Possible Duplicate:
How do you identify a good guitar?

I have been using a cheap 3/4 size guitar for a few weeks and I am finally going to go down to the store an buy a decent guitar. I am probably going to be getting a used steel string acoustic under $200. Any tips on what to look for?

  • 1
    Related question: music.stackexchange.com/q/979/133
    – Anonymous
    Mar 2, 2011 at 7:49
  • Check out this question and answers about what to look for in an acoustic guitar purchase music.stackexchange.com/questions/1496/… :)
    – Ali
    Mar 2, 2011 at 13:09
  • #1 tip: avoid guitars with cranks on the side. :-)
    – Anonymous
    Mar 3, 2011 at 0:25
  • Shopping recommendations are off-topic. You could rewrite this to not be one, but I think there are other questions that cover this.
    – user28
    May 28, 2011 at 22:59

1 Answer 1


Here's one to look for: a solid top. You want that a bit more than solid sides. And you look for that by looking at the soundhole. If the top is laminate, you'll see layers in the edge of the soundhole, but if the wood's solid, it will look solid.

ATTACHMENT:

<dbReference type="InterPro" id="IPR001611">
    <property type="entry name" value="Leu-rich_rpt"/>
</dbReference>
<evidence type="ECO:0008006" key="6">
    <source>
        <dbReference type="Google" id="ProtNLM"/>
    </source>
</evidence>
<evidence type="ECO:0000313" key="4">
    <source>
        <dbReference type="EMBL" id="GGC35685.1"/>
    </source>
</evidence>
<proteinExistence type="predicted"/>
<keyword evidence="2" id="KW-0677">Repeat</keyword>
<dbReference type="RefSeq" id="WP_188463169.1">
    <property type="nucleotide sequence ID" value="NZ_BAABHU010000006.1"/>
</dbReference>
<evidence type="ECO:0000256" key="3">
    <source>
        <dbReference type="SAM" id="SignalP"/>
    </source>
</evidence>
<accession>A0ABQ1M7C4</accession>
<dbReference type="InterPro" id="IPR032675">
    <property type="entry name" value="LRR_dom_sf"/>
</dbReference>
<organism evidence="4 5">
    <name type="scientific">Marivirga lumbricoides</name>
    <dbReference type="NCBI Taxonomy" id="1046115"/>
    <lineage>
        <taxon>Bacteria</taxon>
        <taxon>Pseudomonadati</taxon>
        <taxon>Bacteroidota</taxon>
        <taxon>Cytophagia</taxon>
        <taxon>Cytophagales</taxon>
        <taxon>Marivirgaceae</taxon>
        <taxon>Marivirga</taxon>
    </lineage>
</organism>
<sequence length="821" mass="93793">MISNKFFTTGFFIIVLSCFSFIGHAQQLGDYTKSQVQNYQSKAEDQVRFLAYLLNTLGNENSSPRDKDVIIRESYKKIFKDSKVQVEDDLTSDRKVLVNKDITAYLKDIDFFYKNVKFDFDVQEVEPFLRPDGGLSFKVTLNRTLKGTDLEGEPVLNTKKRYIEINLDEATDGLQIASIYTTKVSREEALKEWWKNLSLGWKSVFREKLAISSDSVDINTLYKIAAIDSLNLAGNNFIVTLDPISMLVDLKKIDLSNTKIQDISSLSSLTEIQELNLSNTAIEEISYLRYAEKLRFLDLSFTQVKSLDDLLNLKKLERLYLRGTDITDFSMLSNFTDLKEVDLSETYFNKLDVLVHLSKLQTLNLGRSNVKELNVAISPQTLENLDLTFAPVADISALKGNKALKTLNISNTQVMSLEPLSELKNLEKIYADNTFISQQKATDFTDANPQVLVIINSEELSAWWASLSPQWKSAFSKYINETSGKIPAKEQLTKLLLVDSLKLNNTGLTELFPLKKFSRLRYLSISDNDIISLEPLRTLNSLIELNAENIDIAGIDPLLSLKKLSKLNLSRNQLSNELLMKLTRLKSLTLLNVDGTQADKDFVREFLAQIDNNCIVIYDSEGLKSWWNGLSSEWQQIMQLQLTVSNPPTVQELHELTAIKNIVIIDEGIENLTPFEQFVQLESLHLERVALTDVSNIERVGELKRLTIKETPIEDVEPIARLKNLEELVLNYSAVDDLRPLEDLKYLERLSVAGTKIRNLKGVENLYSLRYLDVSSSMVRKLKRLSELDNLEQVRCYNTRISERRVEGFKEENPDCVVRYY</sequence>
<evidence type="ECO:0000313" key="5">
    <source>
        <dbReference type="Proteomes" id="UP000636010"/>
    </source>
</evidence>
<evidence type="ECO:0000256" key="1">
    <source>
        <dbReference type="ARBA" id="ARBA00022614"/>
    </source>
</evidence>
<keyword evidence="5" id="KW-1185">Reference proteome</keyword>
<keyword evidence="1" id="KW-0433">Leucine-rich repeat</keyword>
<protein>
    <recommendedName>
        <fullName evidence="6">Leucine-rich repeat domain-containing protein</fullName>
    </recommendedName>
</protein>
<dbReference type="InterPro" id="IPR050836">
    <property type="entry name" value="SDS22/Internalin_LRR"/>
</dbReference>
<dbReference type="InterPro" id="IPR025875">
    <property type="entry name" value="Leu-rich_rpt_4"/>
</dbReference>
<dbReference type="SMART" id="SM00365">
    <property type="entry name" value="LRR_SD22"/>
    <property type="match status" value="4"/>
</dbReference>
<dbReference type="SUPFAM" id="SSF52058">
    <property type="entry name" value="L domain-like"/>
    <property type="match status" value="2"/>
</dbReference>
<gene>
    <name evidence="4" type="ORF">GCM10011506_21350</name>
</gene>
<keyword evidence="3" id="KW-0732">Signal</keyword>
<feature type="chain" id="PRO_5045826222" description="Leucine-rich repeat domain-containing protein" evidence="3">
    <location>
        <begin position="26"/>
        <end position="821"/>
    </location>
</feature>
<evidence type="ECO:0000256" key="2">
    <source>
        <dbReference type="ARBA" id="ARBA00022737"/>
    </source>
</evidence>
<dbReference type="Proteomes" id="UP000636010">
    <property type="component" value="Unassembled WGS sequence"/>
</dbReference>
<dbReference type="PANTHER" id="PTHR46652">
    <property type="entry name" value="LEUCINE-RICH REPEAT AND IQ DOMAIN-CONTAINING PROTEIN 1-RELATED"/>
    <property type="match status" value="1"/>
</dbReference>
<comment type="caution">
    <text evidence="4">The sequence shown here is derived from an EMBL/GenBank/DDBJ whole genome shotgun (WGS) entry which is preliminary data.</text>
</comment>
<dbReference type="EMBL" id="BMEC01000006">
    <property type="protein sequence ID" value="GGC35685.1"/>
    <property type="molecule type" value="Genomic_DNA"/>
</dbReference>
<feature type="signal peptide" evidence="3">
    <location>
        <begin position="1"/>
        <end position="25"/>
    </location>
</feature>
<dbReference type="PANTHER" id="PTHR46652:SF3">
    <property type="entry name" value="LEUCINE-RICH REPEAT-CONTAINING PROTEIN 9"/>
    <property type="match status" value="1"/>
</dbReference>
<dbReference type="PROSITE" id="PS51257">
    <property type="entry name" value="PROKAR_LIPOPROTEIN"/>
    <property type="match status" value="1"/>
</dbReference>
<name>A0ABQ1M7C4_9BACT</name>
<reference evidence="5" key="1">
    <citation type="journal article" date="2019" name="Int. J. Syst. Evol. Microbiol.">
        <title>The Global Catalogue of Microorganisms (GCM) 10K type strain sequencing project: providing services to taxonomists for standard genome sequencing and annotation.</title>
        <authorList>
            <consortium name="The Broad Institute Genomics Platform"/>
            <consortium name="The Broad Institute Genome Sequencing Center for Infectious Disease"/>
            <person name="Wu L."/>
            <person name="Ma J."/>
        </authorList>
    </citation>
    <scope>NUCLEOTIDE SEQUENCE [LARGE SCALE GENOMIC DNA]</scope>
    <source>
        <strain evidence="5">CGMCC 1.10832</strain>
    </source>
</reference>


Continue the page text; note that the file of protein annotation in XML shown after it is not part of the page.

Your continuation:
Action is something that will kill you if you want to get beyond the cowboy chords. You want it somewhat high so the strings vibrate clearly and don't hit the frets, but if it seems like you can stick a deck of playing cards between the strings and the fretboard, that's way high.

There's a thing called a zero fret, sitting right after the nut. I've heard of some high-end makers using them, but by and large, I see it as a cost-saving measure by low-end makers, and I don't think I've seen one in some time. In your price range, it's more an indicator of low quality than not.

  • 1
    Also: avoid electric ones: you are a beginner and don't need to amplify. Let the money go into the guitar not the electronics. Walk around the store without picking them up and strum every single one including the 2000$ models. Listen for the best tone, figure out what you like best, and then narrow down the field based on that. As a beginner, action is tough to judge and your fingers WILL hurt.
    – horatio
    Mar 2, 2011 at 15:36
  • 1
    And one more thing: the "standard" guitar size is the dreadnought, but the dreadnought and jumbo guitar sizes are the result of volume wars that were ultimately won by pickups and amplifiers. Pick up a guitar that's comfortable for you. I'm 6'3" and my dreadnought still feels too big for me sometimes. Mar 2, 2011 at 18:30